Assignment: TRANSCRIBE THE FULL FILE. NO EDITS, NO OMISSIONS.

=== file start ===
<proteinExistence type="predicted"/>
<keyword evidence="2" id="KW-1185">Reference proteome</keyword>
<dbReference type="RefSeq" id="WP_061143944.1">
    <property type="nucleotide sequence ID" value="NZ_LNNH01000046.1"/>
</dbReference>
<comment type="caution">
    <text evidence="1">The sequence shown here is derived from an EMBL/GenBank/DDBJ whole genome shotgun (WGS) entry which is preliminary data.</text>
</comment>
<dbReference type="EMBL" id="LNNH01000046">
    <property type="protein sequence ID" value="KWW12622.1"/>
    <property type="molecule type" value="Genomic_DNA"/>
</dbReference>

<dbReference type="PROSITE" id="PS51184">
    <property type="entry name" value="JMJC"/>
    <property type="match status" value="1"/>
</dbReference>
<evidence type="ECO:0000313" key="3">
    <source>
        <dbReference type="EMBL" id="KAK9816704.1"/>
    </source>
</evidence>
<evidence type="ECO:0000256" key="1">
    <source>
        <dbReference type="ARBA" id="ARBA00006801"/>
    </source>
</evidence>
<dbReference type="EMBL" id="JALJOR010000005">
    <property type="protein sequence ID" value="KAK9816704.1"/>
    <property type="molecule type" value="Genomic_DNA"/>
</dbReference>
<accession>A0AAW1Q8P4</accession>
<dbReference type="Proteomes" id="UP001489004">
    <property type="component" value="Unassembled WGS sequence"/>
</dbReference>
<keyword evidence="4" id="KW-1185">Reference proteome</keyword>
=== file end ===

<proteinExistence type="predicted"/>
<keyword evidence="2" id="KW-1185">Reference proteome</keyword>
<dbReference type="RefSeq" id="WP_061143944.1">
    <property type="nucleotide sequence ID" value="NZ_LNNH01000046.1"/>
</dbReference>
<comment type="caution">
    <text evidence="1">The sequence shown here is derived from an EMBL/GenBank/DDBJ whole genome shotgun (WGS) entry which is preliminary data.</text>
</comment>
<dbReference type="EMBL" id="LNNH01000046">
    <property type="protein sequence ID" value="KWW12622.1"/>
    <property type="molecule type" value="Genomic_DNA"/>
</dbReference>

<dbReference type="PROSITE" id="PS51184">
    <property type="entry name" value="JMJC"/>
    <property type="match status" value="1"/>
</dbReference>
<evidence type="ECO:0000313" key="3">
    <source>
        <dbReference type="EMBL" id="KAK9816704.1"/>
    </source>
</evidence>
<evidence type="ECO:0000256" key="1">
    <source>
        <dbReference type="ARBA" id="ARBA00006801"/>
    </source>
</evidence>
<dbReference type="EMBL" id="JALJOR010000005">
    <property type="protein sequence ID" value="KAK9816704.1"/>
    <property type="molecule type" value="Genomic_DNA"/>
</dbReference>
<accession>A0AAW1Q8P4</accession>
<dbReference type="Proteomes" id="UP001489004">
    <property type="component" value="Unassembled WGS sequence"/>
</dbReference>
<keyword evidence="4" id="KW-1185">Reference proteome</keyword>